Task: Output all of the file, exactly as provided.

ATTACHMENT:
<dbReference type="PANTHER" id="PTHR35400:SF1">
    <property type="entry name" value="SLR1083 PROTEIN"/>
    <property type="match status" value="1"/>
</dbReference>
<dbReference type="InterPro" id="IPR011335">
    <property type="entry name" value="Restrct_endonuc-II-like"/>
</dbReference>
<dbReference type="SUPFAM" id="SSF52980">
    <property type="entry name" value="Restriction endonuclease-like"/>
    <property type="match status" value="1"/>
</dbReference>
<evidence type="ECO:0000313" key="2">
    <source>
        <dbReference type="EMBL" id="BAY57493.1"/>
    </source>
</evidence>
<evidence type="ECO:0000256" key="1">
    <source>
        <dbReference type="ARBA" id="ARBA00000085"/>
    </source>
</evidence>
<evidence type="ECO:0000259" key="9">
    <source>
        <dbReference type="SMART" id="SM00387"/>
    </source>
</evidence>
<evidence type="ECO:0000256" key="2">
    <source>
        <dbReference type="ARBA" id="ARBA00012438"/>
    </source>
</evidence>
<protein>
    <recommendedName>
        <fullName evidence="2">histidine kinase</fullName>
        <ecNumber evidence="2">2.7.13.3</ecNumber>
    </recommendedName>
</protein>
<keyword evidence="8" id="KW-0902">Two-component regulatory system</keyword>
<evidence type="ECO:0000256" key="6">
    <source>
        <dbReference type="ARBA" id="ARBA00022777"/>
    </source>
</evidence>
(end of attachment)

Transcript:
<dbReference type="PANTHER" id="PTHR35400:SF1">
    <property type="entry name" value="SLR1083 PROTEIN"/>
    <property type="match status" value="1"/>
</dbReference>
<dbReference type="InterPro" id="IPR011335">
    <property type="entry name" value="Restrct_endonuc-II-like"/>
</dbReference>
<dbReference type="SUPFAM" id="SSF52980">
    <property type="entry name" value="Restriction endonuclease-like"/>
    <property type="match status" value="1"/>
</dbReference>
<evidence type="ECO:0000313" key="2">
    <source>
        <dbReference type="EMBL" id="BAY57493.1"/>
    </source>
</evidence>
<evidence type="ECO:0000256" key="1">
    <source>
        <dbReference type="ARBA" id="ARBA00000085"/>
    </source>
</evidence>
<evidence type="ECO:0000259" key="9">
    <source>
        <dbReference type="SMART" id="SM00387"/>
    </source>
</evidence>
<evidence type="ECO:0000256" key="2">
    <source>
        <dbReference type="ARBA" id="ARBA00012438"/>
    </source>
</evidence>
<protein>
    <recommendedName>
        <fullName evidence="2">histidine kinase</fullName>
        <ecNumber evidence="2">2.7.13.3</ecNumber>
    </recommendedName>
</protein>
<keyword evidence="8" id="KW-0902">Two-component regulatory system</keyword>
<evidence type="ECO:0000256" key="6">
    <source>
        <dbReference type="ARBA" id="ARBA00022777"/>
    </source>
</evidence>